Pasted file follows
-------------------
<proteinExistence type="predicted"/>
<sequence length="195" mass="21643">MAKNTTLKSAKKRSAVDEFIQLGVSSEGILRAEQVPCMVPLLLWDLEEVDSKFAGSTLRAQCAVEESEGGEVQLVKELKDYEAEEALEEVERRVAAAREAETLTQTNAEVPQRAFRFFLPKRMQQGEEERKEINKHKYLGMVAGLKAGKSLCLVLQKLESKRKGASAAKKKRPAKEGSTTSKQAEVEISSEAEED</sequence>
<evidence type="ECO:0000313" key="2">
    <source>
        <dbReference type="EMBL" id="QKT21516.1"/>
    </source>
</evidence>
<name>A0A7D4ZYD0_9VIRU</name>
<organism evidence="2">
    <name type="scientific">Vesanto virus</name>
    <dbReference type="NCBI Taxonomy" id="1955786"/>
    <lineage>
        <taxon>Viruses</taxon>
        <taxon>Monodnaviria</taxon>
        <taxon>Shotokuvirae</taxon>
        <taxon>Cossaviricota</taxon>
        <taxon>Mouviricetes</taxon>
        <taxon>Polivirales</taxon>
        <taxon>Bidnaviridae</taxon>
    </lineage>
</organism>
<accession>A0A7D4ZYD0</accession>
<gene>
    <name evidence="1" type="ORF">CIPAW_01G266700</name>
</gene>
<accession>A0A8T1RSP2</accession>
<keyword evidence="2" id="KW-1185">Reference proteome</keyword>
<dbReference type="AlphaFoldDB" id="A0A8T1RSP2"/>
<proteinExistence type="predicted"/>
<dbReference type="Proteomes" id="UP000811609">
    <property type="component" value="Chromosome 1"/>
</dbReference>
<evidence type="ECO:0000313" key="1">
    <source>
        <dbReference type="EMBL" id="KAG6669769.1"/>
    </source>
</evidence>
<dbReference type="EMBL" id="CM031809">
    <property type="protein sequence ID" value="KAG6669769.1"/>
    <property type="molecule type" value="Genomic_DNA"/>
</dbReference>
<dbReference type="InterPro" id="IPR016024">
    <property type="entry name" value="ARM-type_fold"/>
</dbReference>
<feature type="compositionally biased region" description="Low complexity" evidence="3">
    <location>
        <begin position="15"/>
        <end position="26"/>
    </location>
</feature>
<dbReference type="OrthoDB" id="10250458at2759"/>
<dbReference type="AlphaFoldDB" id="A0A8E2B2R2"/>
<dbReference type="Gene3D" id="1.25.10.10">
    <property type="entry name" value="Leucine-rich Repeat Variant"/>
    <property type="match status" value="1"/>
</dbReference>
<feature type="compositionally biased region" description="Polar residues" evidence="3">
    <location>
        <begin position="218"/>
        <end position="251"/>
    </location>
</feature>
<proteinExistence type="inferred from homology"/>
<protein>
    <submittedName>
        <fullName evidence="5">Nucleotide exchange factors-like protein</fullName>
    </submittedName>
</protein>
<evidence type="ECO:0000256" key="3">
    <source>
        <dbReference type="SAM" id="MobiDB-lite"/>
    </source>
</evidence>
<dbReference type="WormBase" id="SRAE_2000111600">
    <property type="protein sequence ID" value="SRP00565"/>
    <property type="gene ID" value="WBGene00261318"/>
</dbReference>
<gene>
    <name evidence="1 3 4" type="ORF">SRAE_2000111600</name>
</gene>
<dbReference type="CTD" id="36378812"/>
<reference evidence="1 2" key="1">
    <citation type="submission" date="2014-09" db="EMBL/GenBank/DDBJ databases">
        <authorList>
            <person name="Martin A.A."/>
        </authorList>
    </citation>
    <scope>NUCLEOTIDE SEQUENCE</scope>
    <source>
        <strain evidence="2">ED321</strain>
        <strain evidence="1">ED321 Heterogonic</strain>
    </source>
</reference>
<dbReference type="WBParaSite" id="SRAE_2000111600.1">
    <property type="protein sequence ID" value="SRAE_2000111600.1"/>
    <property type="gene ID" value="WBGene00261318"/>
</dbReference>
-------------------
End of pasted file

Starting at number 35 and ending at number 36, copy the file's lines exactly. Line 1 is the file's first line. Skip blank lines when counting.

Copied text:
        <dbReference type="EMBL" id="KAG6669769.1"/>
    </source>